Anyway, the school bell rang and as we went out the door, the teacher handed us our report cards.  I looked at mine with a frown in my face and stuffed it into my pocket.  I wondered how I was going to break my grades to Mama.  Especially math.  I loathe math.
It was a warm day outside.  I shed my jacket and hurried home to our run-down apartment and clambered up the first flight of stairs to the second floor, where our apartment was.  I unlocked the door and went inside, where I found Mama struggling with a hair curler.  “Mama!”  I said in a shocked whisper.  “What are you doing with that thing?”
She looked at me, hair partially falling over her face, and scowled.  “What does it look like I’m doin,’ sugar pie?  I sure ain’t milkin’ a cow!”
“They only do that on farms,” I pointed out.  “In Ohio, I think.”
“Sure.  Whatever.”  She sniffed, which meant she didn’t want to talk about it anymore.
“Why are you doing that?”  I asked her.
“I’m getting ready to do a solo act tonight,” she replied.  “My career is flyin’ off the ground.  Soon, we’re going to be rich!”  She threw her head back and laughed.
I didn’t see why that was so funny.  Money is serious business.
“So, honey chile, how was your last day of school?”
I sighed.  “Mr. Lincoln is going to visit his mother in Switzerland.”
She snorted.  “Them teachers sure make lots of money to go where they please,” she muttered.  “Not at all like us common folk, who go paycheck by paycheck.”
“I don’t get paid,” I pointed out.
“Effie, you ain’t old enough to work,” she said, laughing.  “Now, go on, I’m busy, hafta finish this before my ride gets here.”  She started humming a tune I didn’t know, so I ran down the hallway to my room and flopped on my bed before she asked for my report card.  She was busy with other things.  Good.  I know she was going to ask me about it sometime, but not right now, thank goodness.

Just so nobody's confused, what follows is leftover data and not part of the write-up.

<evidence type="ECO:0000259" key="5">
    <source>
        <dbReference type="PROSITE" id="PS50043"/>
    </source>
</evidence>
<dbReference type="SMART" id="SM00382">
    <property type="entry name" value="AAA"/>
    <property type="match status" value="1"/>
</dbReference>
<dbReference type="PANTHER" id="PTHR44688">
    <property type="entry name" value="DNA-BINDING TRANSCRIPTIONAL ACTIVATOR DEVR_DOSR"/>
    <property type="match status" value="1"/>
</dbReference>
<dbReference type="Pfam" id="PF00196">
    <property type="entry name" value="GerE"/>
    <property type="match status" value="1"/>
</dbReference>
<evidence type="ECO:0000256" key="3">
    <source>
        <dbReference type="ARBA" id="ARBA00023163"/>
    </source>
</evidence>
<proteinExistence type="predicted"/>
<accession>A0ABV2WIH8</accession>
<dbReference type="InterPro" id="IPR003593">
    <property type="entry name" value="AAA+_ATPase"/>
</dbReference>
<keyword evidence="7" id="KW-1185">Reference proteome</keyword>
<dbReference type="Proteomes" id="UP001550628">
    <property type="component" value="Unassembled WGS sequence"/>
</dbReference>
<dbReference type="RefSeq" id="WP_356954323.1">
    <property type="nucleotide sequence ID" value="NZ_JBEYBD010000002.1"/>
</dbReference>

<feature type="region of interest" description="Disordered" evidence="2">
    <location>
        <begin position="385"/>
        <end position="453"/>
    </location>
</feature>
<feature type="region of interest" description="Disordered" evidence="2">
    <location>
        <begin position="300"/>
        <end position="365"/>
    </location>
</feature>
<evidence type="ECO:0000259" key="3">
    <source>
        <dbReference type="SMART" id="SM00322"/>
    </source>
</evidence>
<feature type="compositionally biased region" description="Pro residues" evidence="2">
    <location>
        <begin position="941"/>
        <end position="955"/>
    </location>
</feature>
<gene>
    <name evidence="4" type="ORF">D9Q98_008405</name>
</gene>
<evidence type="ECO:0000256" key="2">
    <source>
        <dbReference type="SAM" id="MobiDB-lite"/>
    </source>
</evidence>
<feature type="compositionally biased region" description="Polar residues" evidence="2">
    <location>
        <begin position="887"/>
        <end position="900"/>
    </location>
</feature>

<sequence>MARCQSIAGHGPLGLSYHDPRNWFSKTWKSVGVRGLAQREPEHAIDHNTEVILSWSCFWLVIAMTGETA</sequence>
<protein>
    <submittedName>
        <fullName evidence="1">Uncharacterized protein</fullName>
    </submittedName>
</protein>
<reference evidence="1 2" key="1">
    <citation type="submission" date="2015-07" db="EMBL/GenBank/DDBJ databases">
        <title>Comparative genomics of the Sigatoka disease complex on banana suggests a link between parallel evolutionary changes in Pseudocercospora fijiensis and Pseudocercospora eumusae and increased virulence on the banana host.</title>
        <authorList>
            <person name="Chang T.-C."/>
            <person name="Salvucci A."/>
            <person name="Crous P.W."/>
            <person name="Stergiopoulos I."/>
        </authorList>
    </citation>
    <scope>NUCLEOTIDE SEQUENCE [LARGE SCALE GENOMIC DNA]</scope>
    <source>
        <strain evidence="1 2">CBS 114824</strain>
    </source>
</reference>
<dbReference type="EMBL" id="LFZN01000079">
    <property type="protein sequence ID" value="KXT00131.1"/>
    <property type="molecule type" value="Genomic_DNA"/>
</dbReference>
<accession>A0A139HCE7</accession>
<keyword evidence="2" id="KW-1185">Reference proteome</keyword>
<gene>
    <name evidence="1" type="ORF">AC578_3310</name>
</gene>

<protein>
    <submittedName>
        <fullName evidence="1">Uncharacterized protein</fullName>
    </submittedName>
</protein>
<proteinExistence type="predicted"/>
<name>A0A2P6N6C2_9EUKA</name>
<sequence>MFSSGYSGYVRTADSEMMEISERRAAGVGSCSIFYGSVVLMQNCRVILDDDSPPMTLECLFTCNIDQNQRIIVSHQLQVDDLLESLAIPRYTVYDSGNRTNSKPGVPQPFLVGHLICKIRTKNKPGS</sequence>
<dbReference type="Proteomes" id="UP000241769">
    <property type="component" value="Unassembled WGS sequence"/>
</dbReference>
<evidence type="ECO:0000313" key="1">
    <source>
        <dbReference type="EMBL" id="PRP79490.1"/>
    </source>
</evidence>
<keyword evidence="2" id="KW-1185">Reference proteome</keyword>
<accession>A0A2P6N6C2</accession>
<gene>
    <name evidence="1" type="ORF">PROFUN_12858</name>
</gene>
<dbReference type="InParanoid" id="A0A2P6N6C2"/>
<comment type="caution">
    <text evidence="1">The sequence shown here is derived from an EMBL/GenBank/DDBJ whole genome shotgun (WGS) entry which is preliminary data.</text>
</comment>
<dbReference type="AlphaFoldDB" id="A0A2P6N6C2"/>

I laid down on my bed, and started looking at the ceiling.  It was a nice ceiling.  Pretty soon, I fell asleep.  It was around six-oh-clock when my mother woke me up.
“Time to get goin,’ dearie,” she was saying softly in my ear.  “It’s time for me to sing!”
I squirmed to get away from her bear hug.  “Do I have to go?”  I whined.  “I don’t like bars.  They smell like pee and the men stare at you like they want to eat you right up.”
“You have to,” she said firmly.  “I don’t have anyone to watch you tonight.”
“I’m almost eleven.  I can watch myself!”
“You don’t know how to cook.  Who would make your dinner?”
“I can eat cereal.  Or soup.”  I was desperate to stay at home, even though there was nothing to do, it was better than having my mom watch my every move.
“Maybe the bar can give you lemonade,” she said brightly.
Mama was so weird.
Mama and I waited outside for her ride.  She kept glancing at her watch and frowning.  “He better be here,” she muttered.  “Or I’ll never speak to him again!”
She was referring to her boyfriend, Rex.  I didn’t like Rex.  Much.  He had long hair and tattoes and he wasn’t very bright.  He flunked out of high school because he was heavy into drugs, which to me meant he was a bad dude.  I wish he would leave us alone, but Mama seems to like him.
Finally his clunky red truck pulled up to a stop next to the curb.  I climbed into the car and sat next to Rex at the wheel.  He wasn’t a very good driver and I hoped he didn’t go too fast.
Too late.  He did anyway.  We were at the bar within minutes.
“It’s really more of a bed and breakfast deal,” Mama explained while they pulled into a parking lot.  “I’ve been here before.  It’s really quite lovely.”
“Hope out, everyone!”  Rex ordered.  “I gotta get back home.  The game’s supposed to be on in a half an hour.”
Mama put an arm around his shoulder and pretended to pout.  “Don’t you want to hear me sing?”  she asked sweetly.
He grinned and chucked her under the chin lightly.  “Dear, I can hear you sing any ole time, but this game is only on once in a lifetime.  I gotta watch it.”
Mama smiled.  “I was only kiddin,’ dear.  You go watch your game.  Sophia and I will be just fine, won’t we, sugarkins?”
I shrugged.  “Whatever.  I want to get back to my nap, maybe I can take one while you play your jams.”